Presentation: "What I've learned about DDD since the book"

Time: Thursday 10:45 - 11:45

Location: St. James's Suite


In the 5 years since the book was published, I've practiced DDD on various client projects, and I've continued to learn about what works, what doesn't work, and how to conceptualize and describe it all. Also, I've gained perspective and learned a great deal from the increasing number of expert practitioners of DDD who have emerged.

The fundamentals have held up well, as well as most patterns, but there are differences in how I do things and look at things now. I will try to describe them, very informally, in this talk.

Over this time, I have folded in a couple of additional patterns, and essentially come to ignore a few, but the biggest change has been a subtle shift of emphasis. Ubiquitous Language and Context Mapping and Core Domain are at the center, with aggregates in close orbit. Why, I ask myself, did I put context mapping in Chapter 14? Core domain in Chapter 15?! Before the book, it seemed self-evident to me that SOA fit well with DDD, but five years of questions on that topic have made it clear that my early explanations were inadequate and helped me clarify how it fits. Increased emphasis on events and distributed processing have crystallized the significance of aggregates and refined the building blocks.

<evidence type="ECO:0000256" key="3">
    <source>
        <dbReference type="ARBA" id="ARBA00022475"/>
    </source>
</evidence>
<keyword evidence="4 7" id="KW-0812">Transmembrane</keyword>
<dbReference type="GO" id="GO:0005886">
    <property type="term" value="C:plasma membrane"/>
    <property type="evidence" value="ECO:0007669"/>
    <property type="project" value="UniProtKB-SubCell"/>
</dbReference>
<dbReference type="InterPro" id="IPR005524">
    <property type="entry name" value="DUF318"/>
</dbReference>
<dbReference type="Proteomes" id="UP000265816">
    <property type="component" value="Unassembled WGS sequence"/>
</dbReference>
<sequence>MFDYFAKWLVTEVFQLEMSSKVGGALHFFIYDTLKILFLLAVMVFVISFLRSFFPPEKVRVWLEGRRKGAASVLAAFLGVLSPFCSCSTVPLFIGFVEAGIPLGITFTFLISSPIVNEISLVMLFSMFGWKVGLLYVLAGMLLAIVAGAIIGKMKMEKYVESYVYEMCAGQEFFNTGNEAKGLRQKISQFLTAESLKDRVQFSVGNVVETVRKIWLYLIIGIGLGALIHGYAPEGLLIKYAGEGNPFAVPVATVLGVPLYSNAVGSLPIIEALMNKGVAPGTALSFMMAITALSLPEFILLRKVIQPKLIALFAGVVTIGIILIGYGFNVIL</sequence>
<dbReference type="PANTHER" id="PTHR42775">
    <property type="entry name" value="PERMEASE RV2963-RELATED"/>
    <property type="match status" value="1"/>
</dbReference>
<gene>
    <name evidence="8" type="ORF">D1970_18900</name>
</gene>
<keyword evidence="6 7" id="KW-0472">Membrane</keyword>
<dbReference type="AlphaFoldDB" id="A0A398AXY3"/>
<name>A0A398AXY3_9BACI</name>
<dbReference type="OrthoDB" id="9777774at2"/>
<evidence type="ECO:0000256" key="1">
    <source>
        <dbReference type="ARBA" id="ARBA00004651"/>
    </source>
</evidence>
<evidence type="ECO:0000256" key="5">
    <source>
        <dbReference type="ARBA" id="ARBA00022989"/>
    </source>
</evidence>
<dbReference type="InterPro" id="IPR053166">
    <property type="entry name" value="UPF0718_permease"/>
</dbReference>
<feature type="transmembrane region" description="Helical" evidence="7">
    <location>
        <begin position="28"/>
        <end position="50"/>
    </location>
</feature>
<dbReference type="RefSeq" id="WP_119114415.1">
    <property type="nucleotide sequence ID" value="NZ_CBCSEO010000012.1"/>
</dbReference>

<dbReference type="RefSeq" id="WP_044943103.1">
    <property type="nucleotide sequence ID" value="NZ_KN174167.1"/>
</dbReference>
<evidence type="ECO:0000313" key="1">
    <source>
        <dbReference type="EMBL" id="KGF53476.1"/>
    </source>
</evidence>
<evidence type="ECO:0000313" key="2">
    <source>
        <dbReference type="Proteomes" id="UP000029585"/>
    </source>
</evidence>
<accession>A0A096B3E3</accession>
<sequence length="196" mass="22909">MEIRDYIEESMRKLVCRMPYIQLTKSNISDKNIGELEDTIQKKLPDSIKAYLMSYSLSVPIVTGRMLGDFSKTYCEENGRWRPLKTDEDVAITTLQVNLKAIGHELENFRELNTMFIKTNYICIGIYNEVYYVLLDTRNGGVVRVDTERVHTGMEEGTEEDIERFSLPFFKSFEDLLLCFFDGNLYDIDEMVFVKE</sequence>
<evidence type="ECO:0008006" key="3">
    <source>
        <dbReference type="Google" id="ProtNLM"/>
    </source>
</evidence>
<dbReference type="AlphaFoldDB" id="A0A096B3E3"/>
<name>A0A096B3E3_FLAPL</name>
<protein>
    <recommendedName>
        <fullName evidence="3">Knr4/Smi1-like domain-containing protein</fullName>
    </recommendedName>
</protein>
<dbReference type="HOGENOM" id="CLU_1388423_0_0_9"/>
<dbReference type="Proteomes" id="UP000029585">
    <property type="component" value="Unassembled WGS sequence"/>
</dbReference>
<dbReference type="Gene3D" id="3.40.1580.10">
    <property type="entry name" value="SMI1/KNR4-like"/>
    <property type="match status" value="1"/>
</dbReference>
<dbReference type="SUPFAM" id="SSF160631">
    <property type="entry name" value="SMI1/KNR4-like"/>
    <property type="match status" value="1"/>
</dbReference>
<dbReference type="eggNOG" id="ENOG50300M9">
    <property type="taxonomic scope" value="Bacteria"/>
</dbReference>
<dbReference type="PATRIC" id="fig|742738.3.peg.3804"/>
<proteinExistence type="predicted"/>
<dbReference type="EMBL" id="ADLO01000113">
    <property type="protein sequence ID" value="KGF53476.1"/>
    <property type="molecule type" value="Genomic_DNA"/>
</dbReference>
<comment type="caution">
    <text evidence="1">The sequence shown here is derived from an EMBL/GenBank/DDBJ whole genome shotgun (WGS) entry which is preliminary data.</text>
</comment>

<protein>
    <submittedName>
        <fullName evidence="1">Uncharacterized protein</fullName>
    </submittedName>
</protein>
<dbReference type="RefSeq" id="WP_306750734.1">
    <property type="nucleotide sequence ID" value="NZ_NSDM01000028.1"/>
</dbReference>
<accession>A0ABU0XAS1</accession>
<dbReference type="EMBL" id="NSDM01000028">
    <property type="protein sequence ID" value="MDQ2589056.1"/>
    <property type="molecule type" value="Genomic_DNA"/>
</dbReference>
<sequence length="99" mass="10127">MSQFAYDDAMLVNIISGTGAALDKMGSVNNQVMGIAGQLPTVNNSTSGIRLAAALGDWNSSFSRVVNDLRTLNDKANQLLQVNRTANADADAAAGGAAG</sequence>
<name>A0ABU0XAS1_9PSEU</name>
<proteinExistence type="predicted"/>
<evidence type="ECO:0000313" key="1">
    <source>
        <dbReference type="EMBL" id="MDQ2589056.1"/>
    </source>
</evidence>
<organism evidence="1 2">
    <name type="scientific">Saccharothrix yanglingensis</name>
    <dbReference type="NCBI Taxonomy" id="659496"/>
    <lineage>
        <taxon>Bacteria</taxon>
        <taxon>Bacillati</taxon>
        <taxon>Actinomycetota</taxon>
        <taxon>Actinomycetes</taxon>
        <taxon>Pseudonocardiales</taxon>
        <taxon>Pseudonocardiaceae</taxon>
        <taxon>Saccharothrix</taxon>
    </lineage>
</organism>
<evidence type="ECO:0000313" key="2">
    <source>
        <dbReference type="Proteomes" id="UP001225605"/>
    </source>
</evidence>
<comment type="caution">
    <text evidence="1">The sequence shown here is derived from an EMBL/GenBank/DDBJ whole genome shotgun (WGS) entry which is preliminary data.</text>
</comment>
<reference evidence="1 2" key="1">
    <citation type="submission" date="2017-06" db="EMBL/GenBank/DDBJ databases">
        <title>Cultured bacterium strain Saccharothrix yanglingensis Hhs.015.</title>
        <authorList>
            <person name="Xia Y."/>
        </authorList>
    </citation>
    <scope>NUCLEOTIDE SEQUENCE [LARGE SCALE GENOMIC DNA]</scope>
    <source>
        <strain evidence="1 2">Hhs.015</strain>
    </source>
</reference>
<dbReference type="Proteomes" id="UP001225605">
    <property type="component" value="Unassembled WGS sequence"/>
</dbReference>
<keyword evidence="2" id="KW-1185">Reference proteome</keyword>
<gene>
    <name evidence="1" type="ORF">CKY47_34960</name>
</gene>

The talk cannot go into depth on all these topics, but the goal will be to give a quick look at where my view of DDD has been heading.

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Eric Evans, Mr. Domain Driven Design

 Eric  Evans

Eric Evans is a specialist in domain modeling and design in large business systems. Since the early 1990s, he has worked on many projects developing large business systems with objects and has been deeply involved in applying Agile processes on real projects.

Out of this range of experiences emerged the synthesis of principles and techniques shared in the book "Domain-Driven Design," Addison-Wesley 2003.

Eric now leads Domain Language, Inc., a consulting group which coaches and trains teams to make their development more productive and relevant through effective application of domain modeling and design.